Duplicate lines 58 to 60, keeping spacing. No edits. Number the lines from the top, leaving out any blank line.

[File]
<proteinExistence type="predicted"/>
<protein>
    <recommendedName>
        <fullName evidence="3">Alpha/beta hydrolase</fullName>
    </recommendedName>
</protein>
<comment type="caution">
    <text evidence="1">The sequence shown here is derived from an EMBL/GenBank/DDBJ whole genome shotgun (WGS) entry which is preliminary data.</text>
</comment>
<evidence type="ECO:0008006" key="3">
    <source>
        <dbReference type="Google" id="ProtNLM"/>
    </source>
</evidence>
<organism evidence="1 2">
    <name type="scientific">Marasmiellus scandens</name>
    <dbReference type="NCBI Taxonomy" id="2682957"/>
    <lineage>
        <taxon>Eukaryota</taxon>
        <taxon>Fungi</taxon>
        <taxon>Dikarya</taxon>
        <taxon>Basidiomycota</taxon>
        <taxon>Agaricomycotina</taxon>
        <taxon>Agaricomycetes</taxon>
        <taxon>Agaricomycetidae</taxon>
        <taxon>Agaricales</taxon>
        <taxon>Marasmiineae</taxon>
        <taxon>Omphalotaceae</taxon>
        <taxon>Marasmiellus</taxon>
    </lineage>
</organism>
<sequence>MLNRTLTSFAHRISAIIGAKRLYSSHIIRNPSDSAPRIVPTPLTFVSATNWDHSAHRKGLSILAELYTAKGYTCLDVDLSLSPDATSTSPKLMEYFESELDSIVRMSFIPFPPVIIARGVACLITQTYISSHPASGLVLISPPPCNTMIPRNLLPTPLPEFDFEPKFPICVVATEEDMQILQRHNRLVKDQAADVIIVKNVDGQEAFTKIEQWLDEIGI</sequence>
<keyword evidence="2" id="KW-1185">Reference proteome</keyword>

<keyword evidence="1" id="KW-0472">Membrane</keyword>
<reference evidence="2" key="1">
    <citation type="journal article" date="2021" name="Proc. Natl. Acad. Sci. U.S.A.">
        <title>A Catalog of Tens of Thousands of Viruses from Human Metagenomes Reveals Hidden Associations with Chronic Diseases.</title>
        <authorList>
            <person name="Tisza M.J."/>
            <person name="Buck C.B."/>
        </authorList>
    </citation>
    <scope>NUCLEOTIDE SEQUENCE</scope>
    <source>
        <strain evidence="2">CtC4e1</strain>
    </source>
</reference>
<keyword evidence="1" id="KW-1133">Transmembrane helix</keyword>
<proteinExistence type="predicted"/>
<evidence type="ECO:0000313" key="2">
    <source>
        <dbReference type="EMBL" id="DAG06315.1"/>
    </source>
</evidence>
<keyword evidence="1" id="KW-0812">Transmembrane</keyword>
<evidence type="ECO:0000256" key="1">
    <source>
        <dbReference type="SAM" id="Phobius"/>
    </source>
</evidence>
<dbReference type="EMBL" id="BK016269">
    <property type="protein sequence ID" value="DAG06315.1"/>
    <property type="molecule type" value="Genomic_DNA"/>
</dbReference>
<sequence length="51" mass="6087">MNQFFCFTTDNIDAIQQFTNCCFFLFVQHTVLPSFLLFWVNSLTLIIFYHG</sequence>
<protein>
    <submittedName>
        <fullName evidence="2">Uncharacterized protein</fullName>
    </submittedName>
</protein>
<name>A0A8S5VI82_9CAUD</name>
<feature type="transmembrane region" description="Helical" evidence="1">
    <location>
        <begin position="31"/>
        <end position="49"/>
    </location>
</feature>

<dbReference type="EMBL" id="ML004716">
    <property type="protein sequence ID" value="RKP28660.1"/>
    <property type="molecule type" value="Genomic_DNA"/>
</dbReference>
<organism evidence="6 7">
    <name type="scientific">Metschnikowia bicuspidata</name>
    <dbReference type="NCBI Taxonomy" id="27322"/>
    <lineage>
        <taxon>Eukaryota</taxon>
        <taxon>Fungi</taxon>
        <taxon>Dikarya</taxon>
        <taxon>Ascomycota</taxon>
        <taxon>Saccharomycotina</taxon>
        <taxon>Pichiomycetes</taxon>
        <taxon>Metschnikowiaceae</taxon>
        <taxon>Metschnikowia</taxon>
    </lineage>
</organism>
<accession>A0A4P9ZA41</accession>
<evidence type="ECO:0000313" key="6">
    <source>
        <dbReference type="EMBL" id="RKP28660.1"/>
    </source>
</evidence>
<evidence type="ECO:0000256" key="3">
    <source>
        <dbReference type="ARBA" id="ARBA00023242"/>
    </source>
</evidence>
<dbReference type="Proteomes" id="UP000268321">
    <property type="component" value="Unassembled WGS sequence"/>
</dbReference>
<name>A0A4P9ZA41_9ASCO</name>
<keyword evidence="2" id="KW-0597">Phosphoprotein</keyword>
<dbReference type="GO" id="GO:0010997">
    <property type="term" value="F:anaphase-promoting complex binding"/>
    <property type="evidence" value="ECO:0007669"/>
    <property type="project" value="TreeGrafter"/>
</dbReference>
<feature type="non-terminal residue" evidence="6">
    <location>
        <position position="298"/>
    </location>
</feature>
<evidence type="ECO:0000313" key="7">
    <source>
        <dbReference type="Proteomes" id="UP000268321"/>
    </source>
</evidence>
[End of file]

        <dbReference type="SAM" id="Phobius"/>
    </source>
</evidence>